American Alpine Jounrna and Accidents in North American Climbing

North America, United States, California, Rock Climbs along the John Muir Trail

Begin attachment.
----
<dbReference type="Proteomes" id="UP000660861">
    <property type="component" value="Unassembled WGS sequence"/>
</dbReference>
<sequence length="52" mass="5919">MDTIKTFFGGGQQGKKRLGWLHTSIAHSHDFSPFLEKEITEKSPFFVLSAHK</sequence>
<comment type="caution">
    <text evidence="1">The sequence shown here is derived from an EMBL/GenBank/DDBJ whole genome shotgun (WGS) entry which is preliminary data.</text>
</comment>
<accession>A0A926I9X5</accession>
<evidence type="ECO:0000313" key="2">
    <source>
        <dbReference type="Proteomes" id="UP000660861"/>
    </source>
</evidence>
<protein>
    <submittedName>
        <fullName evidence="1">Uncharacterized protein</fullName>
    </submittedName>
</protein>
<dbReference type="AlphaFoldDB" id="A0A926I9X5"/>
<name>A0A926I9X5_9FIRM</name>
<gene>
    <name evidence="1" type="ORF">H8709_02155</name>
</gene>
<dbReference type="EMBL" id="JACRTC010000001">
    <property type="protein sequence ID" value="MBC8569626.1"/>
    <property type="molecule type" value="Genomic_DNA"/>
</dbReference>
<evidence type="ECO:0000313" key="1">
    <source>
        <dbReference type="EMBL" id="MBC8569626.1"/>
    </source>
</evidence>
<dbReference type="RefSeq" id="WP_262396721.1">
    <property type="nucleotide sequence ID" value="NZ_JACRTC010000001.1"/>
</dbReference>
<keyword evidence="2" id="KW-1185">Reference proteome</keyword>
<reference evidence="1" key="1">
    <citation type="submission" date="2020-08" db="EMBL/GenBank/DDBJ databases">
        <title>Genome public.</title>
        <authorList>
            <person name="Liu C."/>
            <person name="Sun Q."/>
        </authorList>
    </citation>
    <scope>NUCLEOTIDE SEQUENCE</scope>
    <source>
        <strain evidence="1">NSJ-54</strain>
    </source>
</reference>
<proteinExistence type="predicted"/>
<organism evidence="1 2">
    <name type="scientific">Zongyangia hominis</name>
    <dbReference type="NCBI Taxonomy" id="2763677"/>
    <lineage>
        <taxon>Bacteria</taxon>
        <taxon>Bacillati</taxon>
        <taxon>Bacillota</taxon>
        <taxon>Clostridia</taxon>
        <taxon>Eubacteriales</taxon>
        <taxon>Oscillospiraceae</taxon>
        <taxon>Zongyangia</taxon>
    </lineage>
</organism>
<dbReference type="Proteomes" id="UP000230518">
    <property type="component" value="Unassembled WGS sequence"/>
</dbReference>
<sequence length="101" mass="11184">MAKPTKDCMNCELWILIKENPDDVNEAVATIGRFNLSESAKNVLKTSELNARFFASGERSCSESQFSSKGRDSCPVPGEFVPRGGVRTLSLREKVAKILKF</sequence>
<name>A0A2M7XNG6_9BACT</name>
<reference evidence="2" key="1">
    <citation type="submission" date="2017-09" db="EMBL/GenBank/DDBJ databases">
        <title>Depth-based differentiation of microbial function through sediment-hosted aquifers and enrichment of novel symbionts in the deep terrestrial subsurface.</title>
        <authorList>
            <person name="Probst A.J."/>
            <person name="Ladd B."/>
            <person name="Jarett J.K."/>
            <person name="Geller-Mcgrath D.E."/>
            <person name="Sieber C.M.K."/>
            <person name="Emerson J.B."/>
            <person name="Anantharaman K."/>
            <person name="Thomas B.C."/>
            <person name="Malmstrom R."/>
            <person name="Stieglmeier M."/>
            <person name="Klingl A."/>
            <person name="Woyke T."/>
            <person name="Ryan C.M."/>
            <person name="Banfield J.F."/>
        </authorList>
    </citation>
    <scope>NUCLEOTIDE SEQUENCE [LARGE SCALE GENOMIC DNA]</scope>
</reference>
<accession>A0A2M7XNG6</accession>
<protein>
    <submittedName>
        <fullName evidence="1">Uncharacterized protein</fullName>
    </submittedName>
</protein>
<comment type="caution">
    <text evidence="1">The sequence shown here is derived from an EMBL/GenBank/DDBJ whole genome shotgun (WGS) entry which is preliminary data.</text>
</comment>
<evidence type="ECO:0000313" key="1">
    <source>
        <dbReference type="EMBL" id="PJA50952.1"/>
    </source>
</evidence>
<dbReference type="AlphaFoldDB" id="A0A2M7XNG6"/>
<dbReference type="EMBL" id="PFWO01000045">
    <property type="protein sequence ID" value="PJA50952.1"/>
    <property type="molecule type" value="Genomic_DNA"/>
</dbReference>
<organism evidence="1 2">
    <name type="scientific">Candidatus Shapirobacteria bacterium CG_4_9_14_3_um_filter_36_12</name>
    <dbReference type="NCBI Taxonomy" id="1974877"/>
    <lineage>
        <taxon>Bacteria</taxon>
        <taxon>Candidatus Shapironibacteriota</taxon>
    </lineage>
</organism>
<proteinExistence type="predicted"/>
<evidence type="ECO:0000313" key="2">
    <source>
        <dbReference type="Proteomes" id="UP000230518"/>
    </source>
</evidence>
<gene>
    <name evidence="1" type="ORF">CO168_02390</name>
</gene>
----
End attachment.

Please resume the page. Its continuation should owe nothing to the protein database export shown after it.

• Climbs And Expeditions
  • Climb Year:
  • Publication Year: 1989